The ability to harness the potential of adult stem and precursor cells would be a major advance in the treatment of human disease. Stem cells have been derived from embryo, foetus, umbilical cord, blood, adult tissue, or from the reprogramming of adult somatic cells. They are remarkable cells characterized by their ability to divide and to differentiate via a number of steps to embryonic and adult somatic cell lineages. Such cells thus hold enormous promise both for in vitro screening tools for drug efficacy and toxicity testing, and especially for regenerative therapies treating a wide range of disorders with high unmet medical need such as neurodegenerative diseases, diabetes, heart disease, and vision loss.
Current approaches to cell programming chemistry
A number of treatment options have been investigated in recent years, including cell therapy and tissue engineering. The majority of companies in the cell programming space are focused on developing autologous or allogeneic stem cell transplantation therapies, often performing in vitro modulation of the stem cells followed by direct injection of into the patient. OxStem uses a very different in situ approach – endogenous cell activation therapy (ECAT) - as explained in the following section.
OxStem approach- Endogenous Cell Activation Therapy
The discovery of small molecules to control cell fate has attracted huge interest in recent years as it can offer significant advantages over alternative techniques in terms of cost effectiveness and the ability to manipulate cells reversibly and at will. One of the potentially most powerful applications of using small molecules to direct cell fate would be the ability to manipulate a patient’s own endogenous tissue cells in situ solely through administering a drug, thereby precluding the need for cell transplantation. This forms the basis of ECAT, which will involve the activation of adult stem or precursor cells in situ, by small molecules, to induce regeneration or repair of adult tissue.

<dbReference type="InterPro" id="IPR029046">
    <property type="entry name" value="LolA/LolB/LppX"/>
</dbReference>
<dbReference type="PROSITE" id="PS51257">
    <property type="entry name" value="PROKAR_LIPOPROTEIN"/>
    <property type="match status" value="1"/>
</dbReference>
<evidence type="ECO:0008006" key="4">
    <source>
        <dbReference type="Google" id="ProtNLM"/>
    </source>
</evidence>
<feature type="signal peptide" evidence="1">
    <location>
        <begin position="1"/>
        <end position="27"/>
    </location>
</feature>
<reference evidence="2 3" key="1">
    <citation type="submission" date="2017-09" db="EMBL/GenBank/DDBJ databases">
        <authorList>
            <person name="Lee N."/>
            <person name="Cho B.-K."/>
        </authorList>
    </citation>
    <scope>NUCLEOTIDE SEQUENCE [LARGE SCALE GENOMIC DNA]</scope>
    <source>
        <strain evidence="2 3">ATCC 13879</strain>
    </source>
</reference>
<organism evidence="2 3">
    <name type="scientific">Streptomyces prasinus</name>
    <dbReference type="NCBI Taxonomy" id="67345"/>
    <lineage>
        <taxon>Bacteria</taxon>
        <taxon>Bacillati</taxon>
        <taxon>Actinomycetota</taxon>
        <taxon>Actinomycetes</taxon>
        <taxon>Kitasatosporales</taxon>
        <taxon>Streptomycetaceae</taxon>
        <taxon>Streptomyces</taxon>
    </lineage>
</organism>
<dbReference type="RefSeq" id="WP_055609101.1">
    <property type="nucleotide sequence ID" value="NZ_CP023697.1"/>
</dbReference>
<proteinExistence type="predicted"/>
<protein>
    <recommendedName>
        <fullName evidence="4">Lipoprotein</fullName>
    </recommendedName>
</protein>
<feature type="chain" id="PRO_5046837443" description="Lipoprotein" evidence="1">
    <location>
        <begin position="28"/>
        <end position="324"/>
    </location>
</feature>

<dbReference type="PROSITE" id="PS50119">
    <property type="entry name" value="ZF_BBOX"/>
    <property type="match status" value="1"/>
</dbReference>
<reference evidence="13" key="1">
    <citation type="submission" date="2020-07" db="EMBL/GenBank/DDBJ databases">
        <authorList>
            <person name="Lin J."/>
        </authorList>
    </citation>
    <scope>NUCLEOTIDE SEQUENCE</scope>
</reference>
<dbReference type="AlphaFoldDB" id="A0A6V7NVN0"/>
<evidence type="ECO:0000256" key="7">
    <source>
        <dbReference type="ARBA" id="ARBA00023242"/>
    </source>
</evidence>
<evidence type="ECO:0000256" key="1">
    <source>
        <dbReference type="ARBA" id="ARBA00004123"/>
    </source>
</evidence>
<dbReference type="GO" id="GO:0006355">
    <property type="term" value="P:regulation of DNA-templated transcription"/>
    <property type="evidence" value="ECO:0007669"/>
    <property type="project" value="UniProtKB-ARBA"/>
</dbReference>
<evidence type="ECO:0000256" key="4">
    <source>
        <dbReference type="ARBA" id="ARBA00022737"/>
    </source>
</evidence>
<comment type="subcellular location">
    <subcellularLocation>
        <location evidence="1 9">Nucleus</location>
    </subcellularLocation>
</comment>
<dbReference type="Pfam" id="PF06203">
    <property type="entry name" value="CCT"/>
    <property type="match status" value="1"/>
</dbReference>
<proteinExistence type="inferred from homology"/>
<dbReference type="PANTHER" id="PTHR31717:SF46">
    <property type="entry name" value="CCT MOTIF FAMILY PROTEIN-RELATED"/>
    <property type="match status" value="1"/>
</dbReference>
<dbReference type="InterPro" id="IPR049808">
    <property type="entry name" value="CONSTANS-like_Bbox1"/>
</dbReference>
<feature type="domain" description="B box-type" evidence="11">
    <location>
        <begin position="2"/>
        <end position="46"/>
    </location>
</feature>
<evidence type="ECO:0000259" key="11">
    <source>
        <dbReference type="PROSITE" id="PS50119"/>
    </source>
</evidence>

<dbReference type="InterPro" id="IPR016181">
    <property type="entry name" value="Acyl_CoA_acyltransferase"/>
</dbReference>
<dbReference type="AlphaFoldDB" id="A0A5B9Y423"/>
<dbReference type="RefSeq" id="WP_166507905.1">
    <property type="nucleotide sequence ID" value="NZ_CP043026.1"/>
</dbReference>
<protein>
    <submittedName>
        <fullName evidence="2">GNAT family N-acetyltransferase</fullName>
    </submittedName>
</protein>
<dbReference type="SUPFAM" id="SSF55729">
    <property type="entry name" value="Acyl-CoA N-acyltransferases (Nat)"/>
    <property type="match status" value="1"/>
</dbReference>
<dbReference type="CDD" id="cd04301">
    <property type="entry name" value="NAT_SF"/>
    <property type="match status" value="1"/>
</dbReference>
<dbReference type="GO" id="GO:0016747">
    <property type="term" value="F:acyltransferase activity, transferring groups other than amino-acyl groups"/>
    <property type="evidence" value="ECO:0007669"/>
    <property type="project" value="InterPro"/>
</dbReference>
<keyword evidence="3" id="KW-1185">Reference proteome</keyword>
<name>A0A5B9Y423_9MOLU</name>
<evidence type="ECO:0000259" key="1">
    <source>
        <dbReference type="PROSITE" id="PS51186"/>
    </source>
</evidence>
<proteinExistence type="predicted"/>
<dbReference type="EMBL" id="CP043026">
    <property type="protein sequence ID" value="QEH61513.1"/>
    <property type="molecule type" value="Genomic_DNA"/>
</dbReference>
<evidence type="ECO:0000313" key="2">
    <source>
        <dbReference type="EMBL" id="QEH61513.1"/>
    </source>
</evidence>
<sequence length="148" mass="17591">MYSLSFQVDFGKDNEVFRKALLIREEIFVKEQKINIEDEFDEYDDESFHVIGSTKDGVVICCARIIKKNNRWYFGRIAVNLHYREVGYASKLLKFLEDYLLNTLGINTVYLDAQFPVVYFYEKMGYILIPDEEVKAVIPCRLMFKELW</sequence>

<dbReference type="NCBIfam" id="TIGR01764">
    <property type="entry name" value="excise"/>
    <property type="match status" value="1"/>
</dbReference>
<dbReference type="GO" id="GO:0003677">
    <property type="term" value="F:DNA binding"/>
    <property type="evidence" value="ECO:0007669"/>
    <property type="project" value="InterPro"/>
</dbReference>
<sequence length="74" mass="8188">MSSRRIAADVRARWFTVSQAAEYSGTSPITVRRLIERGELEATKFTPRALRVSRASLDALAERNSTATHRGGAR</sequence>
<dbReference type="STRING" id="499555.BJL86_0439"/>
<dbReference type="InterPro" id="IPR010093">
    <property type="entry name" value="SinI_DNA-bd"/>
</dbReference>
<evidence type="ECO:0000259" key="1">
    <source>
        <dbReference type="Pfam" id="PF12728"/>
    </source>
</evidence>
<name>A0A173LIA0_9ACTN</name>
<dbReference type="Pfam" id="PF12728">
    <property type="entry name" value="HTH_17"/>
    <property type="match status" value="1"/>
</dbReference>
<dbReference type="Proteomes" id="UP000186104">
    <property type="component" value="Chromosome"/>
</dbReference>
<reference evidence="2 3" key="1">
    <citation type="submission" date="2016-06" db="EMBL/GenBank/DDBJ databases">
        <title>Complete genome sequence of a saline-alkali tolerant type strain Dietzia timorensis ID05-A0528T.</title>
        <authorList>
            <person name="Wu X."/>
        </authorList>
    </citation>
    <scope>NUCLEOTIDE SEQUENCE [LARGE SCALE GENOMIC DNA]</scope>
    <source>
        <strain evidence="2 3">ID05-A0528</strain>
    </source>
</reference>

There are many examples of this regenerative capacity in nature, for example the salamander, and other amphibians, that can regrow detached limbs. This is a phenomenon we can also observe in humans as many cell types are continuously replaced into adulthood, for instance blood/bone, gut epithelium and skin/hair. Many other tissues retain a more limited capacity to regenerate and, importantly, repair mechanisms can be stimulated in response to injury, e.g. in the brain and heart.
OxStem aims to develop a collection of drug candidates to augment, or reactivate, these innate repair processes as a therapeutic paradigm applicable to a range of degenerative diseases.